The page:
Tuesday, May 10, 2005

Kids these days! At 35, I find myself saying this more often than I would like. I don’t feel particularly old, but when I talk to your average twenty-something, and try to explain life before the internet and ipod, I suddenly feel very old indeed. Even my 5 year old nephew refuses to play X-Box with me, because he’s so far advanced and I just don’t have the skills. He’s nice about it, but firm. I challenge him to a game of Pong. We’ll see who’s got the skills then, little man! He scoffs at me without taking his eyes of “Grand Theft Auto: Vice City.” “Leave me alone,” he says, “can’t you see I’m busy beating this crack whore over the head with a crowbar ?”

It sometimes seems to me that mine may be the last American generation to be ambivalent about new technologies. We at least have early memories of the late sixties and seventies, that quaint and innocent era before 24 hour cable news, personal computers, X-box, and the internet. When the world was wider. Before it shrank to the size of a village. Kids today were born and raised global villagers.

I have always been a bit of a Luddite, often hostile toward and always late to embrace new technologies. I remember the moment I realized we were entering a brave new world of frightening abstractions. I was a college sophomore when the card catalogues at my university were dismantled, removed, and replaced by computers. A room the size of a city block was emptied out entirely over a summer. It seemed significant, and sinister to me at the time. It seemed to forebode a day when libraries themselves would disappear, and the whole of human knowledge, like the famed Royal Library of Alexandria, would go up in smoke.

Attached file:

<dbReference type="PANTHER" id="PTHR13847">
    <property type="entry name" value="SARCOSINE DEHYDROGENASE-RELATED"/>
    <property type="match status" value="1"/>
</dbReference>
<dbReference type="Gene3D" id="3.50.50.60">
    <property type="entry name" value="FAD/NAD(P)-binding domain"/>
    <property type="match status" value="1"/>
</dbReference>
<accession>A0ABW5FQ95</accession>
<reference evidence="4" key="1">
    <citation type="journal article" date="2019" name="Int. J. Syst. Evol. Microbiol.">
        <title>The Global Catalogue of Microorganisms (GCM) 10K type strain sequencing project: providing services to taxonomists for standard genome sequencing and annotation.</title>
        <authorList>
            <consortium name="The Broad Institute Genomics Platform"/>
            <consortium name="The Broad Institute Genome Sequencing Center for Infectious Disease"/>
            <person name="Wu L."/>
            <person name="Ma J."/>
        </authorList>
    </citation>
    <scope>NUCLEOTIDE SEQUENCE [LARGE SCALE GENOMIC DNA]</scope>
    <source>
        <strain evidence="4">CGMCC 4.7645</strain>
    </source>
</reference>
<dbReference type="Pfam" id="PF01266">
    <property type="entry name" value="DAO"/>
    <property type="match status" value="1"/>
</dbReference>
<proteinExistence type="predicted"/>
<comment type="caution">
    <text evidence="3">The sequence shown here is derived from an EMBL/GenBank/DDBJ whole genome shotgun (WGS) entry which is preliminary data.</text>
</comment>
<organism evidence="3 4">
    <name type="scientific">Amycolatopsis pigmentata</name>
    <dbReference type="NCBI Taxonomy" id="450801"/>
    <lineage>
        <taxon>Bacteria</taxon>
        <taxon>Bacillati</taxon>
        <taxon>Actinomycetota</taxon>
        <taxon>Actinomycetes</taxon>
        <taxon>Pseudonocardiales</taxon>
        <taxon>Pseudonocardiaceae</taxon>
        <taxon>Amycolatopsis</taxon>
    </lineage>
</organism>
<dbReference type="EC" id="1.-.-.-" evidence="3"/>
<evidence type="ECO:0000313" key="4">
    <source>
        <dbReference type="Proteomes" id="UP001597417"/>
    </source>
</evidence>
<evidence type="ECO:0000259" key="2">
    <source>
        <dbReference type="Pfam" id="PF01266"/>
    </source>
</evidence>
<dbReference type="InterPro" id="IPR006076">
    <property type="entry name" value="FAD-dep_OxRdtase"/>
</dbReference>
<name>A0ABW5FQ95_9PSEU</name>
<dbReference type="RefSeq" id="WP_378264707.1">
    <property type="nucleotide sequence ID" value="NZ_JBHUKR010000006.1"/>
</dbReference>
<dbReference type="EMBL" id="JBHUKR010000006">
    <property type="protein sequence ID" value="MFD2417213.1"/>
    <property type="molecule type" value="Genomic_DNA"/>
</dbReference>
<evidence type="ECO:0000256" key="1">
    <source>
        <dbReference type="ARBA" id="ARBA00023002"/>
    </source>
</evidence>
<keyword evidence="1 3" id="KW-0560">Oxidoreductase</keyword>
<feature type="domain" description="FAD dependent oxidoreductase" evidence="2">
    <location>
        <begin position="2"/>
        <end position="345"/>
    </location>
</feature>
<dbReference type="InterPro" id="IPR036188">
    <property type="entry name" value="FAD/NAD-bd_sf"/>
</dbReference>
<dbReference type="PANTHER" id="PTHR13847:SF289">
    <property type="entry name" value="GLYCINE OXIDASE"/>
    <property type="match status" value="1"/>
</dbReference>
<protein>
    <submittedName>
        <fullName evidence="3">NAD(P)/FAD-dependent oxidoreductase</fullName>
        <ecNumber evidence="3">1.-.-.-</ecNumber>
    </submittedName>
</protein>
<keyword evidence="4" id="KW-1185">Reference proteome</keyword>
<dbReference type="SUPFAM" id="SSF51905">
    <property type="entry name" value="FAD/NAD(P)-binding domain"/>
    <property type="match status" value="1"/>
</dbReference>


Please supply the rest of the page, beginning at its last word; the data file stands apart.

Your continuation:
Kids today have no such fear. They’ve grown up in a pumped-up, maxed-out media-saturated environment, with the whole of human knowledge at their fingertips. According to a fascinating new study by The Henry Kaiser Family Foundation called “Generation M: Media in the Lives of 8-18 year olds” they are master multi-taskers, spending an average of almost six and a half hours a day with media. That’s over forty hours a week, a full-time job. And given that much of the time youth are using media, they are multi-tasking, they’re actually cramming 8.5 hours of media into those daily 6.5 hours. A valuable skill, to be sure, but the ability to focus on a single, simple task is waning.

The study assures us that kids are still perfectly happy, which is frankly hard for those of us nostalgic for the days of Pong to believe. I’m probably not too old to change my ways, improve my skills, but I don’t know if I’m ready to give up the pure and simple geometric pleasures of Pong for the still elusive high of chasing down and beating up on virtual crack whores with a bloody crowbar.

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